Why buy Non-GMO Food?
Impacts on bees, birds and butterflies
Research is continuing into the impact that Genetically Modified Organisms (GMOs) have had on frogs, bees, butterflies, birds and microorganisms that live in soil and water. Monarch butterfly populations have decreased by fifty percent, and experts are exploring whether GMOs have contributed to their shrinking habitats. Colony collapse disorder in bee populations may also be linked to the ever-increasing presence of GMOs in nature. Roundup herbicide, often used on genetically modified crops, has been linked to high rates of mortality and organ problems in amphibians and other small animals.
GMOs and non-GMOs cannot co-exist
As things are right now, wind and cross-pollination will eventually cause genetically modified plants to become uncontrollable. A recent study in North Dakota showed that 80 percent of the wild canola that researchers tested had at least one genetically modified gene. Researchers have found genetically modified canola plants growing wild in California and the Dakotas, threatening to pass their herbicide-resistant genes on to weeds. Cross-pollination is a necessity for the propagation of plants, but crops engineered with suicide genes for male sterility are now being promoted to stop the spread of transgenes.
Danger to the environment
72% of crops in the United States are engineered to tolerate herbicide. The weeds that these herbicides used to kill, however, are now coming back stronger and bigger, making herbicide-resistant “superweeds” that need larger quantities of more deadly pesticides to eradicate. Cross-pollination between non-GMO plants and modified crops is widespread as well, which reduces the number of plant varieties in the wild.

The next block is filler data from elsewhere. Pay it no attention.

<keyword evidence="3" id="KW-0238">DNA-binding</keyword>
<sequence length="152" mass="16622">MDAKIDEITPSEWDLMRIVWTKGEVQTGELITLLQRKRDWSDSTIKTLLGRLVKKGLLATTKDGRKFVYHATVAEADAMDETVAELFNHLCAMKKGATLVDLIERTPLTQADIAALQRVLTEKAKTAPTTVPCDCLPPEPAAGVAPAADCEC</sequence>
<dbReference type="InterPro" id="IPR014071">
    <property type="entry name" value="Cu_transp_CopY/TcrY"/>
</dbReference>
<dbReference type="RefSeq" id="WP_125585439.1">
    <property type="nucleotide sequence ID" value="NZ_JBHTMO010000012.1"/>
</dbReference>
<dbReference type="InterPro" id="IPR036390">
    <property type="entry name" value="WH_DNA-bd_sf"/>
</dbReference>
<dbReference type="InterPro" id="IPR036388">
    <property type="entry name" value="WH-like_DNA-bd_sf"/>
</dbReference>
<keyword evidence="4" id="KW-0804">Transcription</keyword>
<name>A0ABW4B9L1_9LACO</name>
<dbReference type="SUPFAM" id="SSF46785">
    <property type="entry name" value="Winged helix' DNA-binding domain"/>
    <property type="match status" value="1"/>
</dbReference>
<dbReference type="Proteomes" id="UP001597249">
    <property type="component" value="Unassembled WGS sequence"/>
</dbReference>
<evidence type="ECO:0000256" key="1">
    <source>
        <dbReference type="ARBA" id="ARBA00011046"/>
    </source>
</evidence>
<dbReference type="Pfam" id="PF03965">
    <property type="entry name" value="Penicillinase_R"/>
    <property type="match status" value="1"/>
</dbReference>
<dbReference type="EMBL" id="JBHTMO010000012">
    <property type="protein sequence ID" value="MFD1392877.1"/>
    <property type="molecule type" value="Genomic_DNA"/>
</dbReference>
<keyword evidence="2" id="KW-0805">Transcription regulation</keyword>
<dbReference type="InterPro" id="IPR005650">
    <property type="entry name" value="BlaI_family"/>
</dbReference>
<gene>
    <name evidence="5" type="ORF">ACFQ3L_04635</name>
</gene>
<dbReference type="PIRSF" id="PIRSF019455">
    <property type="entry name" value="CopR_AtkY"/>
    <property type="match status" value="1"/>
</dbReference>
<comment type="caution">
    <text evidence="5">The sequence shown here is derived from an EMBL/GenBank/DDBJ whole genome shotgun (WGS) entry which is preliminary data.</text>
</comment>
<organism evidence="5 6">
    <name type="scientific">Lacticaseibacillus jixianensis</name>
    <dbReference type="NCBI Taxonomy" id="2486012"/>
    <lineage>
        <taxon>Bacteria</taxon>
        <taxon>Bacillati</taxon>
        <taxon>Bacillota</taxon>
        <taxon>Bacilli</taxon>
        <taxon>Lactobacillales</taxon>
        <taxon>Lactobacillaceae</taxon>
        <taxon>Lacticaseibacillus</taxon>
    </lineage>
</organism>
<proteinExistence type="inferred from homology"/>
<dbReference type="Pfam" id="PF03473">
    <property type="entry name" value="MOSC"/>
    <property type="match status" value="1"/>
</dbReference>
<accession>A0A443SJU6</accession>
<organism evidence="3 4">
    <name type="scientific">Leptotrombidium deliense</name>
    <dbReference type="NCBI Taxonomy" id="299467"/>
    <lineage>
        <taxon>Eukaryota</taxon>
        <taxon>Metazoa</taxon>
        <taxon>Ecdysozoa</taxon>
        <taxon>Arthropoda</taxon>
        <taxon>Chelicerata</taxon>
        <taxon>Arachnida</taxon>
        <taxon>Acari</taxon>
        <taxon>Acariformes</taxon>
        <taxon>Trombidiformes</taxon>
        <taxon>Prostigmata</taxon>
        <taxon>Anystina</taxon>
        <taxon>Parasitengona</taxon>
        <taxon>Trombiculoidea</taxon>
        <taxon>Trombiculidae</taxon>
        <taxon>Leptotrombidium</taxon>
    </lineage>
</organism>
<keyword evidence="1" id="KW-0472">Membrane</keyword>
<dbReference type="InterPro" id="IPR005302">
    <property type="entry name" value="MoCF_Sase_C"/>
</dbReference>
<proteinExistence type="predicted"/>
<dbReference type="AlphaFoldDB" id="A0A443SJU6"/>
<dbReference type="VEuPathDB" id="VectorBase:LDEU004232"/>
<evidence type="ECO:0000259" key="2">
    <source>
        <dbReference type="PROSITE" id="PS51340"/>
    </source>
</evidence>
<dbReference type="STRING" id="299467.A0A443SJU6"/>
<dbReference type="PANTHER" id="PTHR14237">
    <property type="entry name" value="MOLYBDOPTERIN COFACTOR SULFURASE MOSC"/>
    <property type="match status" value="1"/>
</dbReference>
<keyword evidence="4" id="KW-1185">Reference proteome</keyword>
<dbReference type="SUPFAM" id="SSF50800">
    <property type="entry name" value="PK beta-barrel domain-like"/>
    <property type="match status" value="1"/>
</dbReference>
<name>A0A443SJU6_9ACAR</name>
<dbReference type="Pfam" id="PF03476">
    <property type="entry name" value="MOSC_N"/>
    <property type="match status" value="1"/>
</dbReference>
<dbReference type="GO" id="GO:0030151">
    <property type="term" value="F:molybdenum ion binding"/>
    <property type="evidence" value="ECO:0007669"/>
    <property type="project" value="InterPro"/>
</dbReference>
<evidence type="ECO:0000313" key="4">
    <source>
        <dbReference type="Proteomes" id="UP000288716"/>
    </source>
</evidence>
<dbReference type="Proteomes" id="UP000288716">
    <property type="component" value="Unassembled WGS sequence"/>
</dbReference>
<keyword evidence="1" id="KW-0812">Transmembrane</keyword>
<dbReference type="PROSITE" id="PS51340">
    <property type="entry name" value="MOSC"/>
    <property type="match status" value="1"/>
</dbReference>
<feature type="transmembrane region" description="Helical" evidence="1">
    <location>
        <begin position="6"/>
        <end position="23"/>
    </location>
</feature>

In America alone, superweeds resistant to the glyphosate/Roundup herbicide have taken over ten million acres of farmland.
Links Between GMOs and Autism
Genetically modified ingredients are now prevalent in many of the processed convenience foods we love, but the research about how humans are affected by these engineered ingredients is still incomplete. Independent studies suggest that there may be a link between GM foods and autism but, in reality, GM technology is still a new and developing science; there has not been enough long-term research to know with certainty how these organisms interact with the human body.
Pesticides and digestive health
The principal function of pesticides and herbicides is to kill unwanted insects and plants. Glyphosate – the most widely used herbicide on GMO crops – is known to impact the gut bacteria of humans. Jeffery Smith's recent movie Genetic Roulette notes a correlation between more GMOs in our diet and increases in food allergies and digestive health problems. Both GMOs and pesticides have been linked to increased danger of certain kinds of cancer. Further health concerns include infertility and heart disease.
With new information coming out about GMOs every day, it is an interesting time to follow the news. Until more definitive studies are complete, though, it pays to read labels and know what is in the food you eat. If you are unsure about your food, consider eating something less processed, or possibly something organic. Nearly 88% of all corn grown in the United Sated has been genetically modified; consider eating foods with little to no added corn syrup or high fructose corn syrup.